Chemometric evaluation of heavy metal pollutions in Patna region of the Ganges alluvial plain, India: implication for source apportionment and health risk assessment

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Abstract

While metal pollution and distribution in soil are well documented for many countries, the situation is more serious in developing countries because of the rapid increase in industrialization and urbanization during last decades. Although it is well documented in developed countries, data about substantial metal pollution in Indian soil, especially in eastern Ganges alluvial plain (GAP), are limited. In this study, eight different blocks of Patna district located in eastern GAP were selected to investigate the contamination, accumulation, and sources of metals in surface soil considering different land use types. Additionally, human health risk assessment was estimated to mark the potential carcinogenic and non-carcinogenic effect of metals in soil. The concentration of all metals (except Pb) in soil was below the Indian standard limit of the potential toxic element for agricultural soil. Pb was the most abundant in soil, followed by Zn and Cu, and accounted for 52, 33 and 8% of the total metal. In terms of land use types, roadside soil detected higher concentrations of all metals, followed by park/grassland soil. Principal component analysis results indicated traffic pollution and industrial emissions are the major sources of heavy metals in soil. This was further confirmed by strong inter-correlation of heavy metals (Cd, Cr, Ni, Cu and Pb). Human health risk assessment results indicated ingestion via soil as the primary pathway of heavy metal exposure to both adults and children population. The estimated hazard index was highest for Pb, suggesting significant non-carcinogenic effect to both adults and children population. The children were more prone to the non-carcinogenic effect of Pb than adults. However, relatively low cancer risk value estimated for all metals suggested non-significant carcinogenic risk in the soil.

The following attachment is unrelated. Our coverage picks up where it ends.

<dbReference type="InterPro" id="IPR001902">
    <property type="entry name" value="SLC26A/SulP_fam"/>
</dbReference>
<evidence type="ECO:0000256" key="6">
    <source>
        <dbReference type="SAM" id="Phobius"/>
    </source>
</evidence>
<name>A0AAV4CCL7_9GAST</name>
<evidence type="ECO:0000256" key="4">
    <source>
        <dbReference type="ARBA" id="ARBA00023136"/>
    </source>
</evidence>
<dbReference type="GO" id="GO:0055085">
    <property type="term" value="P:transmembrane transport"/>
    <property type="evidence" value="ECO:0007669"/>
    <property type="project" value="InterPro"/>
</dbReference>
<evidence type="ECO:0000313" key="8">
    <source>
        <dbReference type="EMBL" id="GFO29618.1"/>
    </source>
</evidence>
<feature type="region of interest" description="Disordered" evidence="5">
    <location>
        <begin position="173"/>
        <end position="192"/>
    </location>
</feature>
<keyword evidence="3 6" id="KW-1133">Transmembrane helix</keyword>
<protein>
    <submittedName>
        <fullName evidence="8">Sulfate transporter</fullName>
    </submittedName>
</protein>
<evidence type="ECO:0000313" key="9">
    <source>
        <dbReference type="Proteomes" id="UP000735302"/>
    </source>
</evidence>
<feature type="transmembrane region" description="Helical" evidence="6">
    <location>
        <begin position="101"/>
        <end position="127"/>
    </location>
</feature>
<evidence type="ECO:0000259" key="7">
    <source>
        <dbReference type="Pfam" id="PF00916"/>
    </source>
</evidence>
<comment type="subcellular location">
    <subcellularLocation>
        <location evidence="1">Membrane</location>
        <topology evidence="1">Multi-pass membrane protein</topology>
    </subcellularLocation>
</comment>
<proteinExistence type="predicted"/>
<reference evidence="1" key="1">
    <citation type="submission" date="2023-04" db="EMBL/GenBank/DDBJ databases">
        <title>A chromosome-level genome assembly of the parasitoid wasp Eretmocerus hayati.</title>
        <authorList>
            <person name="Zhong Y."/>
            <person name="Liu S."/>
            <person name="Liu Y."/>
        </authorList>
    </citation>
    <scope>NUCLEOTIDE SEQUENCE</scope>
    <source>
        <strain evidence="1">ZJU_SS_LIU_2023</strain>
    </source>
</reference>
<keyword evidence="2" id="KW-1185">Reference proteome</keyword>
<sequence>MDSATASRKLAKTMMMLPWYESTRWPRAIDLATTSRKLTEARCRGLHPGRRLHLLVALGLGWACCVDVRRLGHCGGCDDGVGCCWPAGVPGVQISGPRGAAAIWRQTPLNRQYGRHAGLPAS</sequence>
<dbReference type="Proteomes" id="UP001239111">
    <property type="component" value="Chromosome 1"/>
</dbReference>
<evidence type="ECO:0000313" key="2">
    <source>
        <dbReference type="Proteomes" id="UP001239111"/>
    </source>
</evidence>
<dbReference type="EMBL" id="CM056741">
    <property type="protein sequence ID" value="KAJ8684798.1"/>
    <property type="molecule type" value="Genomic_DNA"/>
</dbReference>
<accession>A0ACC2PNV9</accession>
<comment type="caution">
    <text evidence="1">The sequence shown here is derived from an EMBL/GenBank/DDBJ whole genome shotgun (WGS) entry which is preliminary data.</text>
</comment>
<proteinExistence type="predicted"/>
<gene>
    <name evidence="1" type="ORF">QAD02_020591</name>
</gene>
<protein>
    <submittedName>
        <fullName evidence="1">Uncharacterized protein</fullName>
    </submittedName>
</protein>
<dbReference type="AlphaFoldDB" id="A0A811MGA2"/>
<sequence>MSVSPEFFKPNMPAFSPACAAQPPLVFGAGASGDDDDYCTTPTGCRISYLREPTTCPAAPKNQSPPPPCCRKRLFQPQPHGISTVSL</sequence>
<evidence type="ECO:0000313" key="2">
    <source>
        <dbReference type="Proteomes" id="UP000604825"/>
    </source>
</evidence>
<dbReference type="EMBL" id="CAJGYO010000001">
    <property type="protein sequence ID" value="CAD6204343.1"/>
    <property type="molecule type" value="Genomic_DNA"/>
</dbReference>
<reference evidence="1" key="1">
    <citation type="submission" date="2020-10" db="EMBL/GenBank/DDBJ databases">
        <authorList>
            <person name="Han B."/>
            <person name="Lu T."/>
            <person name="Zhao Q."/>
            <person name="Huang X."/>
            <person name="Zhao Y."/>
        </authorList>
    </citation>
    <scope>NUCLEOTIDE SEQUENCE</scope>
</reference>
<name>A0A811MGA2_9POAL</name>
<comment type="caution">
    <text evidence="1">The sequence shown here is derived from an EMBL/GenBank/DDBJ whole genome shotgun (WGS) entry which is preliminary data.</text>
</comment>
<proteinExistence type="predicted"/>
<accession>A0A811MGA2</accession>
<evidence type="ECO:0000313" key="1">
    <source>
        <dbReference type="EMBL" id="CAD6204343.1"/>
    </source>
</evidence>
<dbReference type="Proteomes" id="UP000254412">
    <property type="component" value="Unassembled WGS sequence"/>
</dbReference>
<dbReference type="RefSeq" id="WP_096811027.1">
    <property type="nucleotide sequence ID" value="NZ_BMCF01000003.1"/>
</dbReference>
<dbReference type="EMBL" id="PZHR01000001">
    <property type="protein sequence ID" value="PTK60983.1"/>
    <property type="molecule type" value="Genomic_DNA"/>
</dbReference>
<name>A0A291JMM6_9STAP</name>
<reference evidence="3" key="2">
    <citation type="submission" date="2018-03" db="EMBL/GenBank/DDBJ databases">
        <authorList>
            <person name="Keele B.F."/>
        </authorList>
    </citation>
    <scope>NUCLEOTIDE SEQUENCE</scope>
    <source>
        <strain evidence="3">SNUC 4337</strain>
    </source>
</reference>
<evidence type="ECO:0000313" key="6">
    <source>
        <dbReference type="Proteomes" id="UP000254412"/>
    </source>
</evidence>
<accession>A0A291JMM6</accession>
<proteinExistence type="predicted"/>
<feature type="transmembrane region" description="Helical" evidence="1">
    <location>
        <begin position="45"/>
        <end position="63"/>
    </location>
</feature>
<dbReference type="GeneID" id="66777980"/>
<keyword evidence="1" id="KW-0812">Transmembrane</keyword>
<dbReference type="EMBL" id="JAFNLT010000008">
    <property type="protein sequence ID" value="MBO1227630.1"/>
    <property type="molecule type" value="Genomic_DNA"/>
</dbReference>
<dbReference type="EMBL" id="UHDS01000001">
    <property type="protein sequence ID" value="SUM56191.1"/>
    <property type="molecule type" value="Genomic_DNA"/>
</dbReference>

Keywords

Metal pollution Carcinogenic Principal component analysis Cluster analysis Traffic pollution Industrial emission 

Notes

Acknowledgements

This study was supported by University Grant Commission (UGC), Government of India (No.F.30-68/2014 (BSR) to NL Devi as Start-Up-Research Grant.

Supplementary material

10653_2018_101_MOESM1_ESM.docx (289 kb)
Supplementary material 1 (DOCX 288 kb)

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Authors and Affiliations

  1. 1.Centre for Environmental SciencesCentral University of South BiharPatnaIndia
  2. 2.Department of International Environmental and Agricultural Science (IEAS)Tokyo University of Agriculture and TechnologyFuchu, TokyoJapan

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